Overused Words in 2015

The year is coming to a close quickly and reflecting on what we’ve learned in the last 12 monthsuni will hopefully set us up for success in 2016.

Much of our work at PondelWilkinson involves writing, and in the world of investor relations and financial communications, certain words are used more frequently than others in the span of a year.

Following is a top-10 list of the most overused words in 2015, along with (tongue-and-cheek) alternatives for the year ahead.

  1. Disruptive/transformeresque
  2. Unicorn/rhinoceros (two horns are better than one)
  3. Leading/simply the best
  4. Revolutionary/other worldly
  5. Activist/Laird Hamilton (one very active guy)
  6. Deep value/there’s treasure buried in them hills
  7. Emerging/turtle head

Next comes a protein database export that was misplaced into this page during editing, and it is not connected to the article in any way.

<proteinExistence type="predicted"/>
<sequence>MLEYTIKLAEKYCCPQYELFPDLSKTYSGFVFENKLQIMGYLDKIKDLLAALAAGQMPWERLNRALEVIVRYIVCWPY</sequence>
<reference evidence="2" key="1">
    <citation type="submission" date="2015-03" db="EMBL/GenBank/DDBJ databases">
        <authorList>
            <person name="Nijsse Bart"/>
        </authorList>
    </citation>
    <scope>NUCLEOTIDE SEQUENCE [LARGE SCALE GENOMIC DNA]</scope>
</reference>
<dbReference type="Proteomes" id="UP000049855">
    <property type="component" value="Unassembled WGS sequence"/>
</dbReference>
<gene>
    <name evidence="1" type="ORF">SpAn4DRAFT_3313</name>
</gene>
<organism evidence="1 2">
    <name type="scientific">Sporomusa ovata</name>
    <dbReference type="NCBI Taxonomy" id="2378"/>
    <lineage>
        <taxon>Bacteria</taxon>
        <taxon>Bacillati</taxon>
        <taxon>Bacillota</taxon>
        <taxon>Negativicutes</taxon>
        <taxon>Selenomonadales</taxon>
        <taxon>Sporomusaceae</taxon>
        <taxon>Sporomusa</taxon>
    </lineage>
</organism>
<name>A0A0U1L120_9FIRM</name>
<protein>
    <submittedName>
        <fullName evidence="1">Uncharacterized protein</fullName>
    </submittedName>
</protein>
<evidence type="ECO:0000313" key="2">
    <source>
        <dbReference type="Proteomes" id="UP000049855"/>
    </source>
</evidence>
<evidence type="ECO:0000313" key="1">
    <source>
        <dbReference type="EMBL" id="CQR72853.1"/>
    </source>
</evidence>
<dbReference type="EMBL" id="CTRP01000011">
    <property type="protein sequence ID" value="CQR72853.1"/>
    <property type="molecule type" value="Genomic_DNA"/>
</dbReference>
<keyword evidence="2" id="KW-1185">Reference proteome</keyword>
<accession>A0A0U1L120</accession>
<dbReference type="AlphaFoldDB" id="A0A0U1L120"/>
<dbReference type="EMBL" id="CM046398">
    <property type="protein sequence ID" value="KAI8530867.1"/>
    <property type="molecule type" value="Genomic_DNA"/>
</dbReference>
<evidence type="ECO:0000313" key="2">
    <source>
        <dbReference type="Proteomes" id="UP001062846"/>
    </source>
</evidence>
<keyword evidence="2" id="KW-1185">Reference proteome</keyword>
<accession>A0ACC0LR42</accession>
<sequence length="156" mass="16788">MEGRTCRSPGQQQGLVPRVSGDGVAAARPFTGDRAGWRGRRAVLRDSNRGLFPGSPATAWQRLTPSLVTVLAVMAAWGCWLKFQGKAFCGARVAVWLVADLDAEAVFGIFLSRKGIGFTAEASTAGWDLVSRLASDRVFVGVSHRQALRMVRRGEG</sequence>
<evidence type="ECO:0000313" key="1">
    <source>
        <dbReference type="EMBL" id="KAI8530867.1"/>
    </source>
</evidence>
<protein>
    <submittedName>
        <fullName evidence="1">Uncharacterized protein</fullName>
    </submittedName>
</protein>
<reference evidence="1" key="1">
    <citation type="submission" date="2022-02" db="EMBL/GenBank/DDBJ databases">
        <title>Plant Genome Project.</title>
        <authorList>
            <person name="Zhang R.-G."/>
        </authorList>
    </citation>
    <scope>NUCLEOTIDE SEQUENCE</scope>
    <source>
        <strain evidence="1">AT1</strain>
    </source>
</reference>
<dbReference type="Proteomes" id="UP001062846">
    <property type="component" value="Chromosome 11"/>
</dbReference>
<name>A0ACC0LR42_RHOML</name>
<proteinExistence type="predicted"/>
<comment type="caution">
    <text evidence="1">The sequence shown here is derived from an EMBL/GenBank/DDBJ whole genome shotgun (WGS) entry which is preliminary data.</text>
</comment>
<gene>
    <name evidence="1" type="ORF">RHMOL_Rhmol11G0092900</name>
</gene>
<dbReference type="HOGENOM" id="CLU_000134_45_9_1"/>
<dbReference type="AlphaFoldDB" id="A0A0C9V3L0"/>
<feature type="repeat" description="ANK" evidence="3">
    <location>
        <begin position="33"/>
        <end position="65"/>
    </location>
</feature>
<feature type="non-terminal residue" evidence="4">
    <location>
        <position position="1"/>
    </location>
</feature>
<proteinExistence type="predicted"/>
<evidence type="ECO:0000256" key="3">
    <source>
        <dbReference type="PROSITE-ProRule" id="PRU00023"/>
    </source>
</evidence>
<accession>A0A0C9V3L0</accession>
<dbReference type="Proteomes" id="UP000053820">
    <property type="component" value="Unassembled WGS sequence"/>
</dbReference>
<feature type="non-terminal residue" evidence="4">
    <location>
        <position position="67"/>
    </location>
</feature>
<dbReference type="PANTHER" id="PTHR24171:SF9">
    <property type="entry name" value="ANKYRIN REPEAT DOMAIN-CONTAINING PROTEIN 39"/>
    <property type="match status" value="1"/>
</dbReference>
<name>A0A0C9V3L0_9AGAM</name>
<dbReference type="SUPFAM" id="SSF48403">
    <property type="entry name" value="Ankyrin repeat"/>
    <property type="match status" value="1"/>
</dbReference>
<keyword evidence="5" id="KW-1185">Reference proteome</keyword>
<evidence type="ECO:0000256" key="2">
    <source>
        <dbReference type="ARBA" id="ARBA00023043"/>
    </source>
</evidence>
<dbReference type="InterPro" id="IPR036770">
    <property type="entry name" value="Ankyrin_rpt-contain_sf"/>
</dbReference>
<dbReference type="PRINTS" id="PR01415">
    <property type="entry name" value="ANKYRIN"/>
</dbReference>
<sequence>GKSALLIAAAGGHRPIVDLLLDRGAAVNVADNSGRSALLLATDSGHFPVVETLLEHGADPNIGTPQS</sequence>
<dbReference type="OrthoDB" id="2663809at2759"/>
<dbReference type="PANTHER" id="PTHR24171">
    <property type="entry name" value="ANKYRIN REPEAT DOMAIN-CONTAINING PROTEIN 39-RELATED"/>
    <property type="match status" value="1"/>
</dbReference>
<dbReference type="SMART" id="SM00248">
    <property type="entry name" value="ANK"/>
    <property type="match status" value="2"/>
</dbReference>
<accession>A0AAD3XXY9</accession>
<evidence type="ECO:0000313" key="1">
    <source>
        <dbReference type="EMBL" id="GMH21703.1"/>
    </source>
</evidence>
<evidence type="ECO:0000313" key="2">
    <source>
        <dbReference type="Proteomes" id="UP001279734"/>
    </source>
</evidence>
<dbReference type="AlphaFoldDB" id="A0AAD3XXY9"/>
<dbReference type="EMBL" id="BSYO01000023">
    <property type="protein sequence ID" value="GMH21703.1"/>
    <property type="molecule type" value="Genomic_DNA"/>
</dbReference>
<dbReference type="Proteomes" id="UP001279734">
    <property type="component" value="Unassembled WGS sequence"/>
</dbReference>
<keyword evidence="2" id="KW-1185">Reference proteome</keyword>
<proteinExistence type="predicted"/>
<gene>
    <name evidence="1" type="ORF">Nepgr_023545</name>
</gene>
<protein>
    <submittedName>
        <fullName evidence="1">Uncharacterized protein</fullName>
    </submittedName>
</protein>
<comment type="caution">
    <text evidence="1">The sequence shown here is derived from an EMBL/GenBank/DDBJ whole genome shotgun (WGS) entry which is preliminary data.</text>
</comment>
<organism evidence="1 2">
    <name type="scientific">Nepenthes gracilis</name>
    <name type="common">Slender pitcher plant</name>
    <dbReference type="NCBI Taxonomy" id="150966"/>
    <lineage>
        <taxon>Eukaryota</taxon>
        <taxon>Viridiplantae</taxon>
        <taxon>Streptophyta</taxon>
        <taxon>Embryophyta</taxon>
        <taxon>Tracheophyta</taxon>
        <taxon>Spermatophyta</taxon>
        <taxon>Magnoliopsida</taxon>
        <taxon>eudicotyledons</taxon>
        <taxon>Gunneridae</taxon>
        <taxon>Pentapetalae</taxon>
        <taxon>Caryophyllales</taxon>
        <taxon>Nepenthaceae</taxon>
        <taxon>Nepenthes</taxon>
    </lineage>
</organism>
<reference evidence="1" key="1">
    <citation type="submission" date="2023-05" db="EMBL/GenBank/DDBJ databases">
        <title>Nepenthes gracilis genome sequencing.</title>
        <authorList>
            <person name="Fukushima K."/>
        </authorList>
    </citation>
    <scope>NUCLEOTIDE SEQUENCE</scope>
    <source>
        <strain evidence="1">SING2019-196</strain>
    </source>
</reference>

8. Strategic alliance/friends with benefits
  9. Merger/friends with benefits (yes, a repeat)
  10. Consolidation/I crush your head

– Evan Pondel, epondel@pondel.com

For The Love of Polling

think it aboutMedia love polls. Data  helps identify trends that can be turned into stories or support or debunk a particular story narrative.

Polls have become instrumental in helping shape politics. Consider the GOP debates for the 2016 presidential election. Approval ratings are determining what candidate gets national camera time and who doesn’t.

Americans love polls too, unless they are asked, “Would you like to take a brief survey?” We get to find out what is the best-tasting ice cream or coffee, what is America’s favorite color (blue by the way), and that four out of five dentists recommend Trident to their patients who chew gum.

Polling in the U.S. pretty much started in the early 19th century during Andrew Jackson’s second presidential bid when supporters conducted polls at rallies. Much has changed since then, partly because in 1932, George Gallup through a new methodology accurately predicted that his mother-in-law would win a local Iowa election for secretary of state. The rest is history.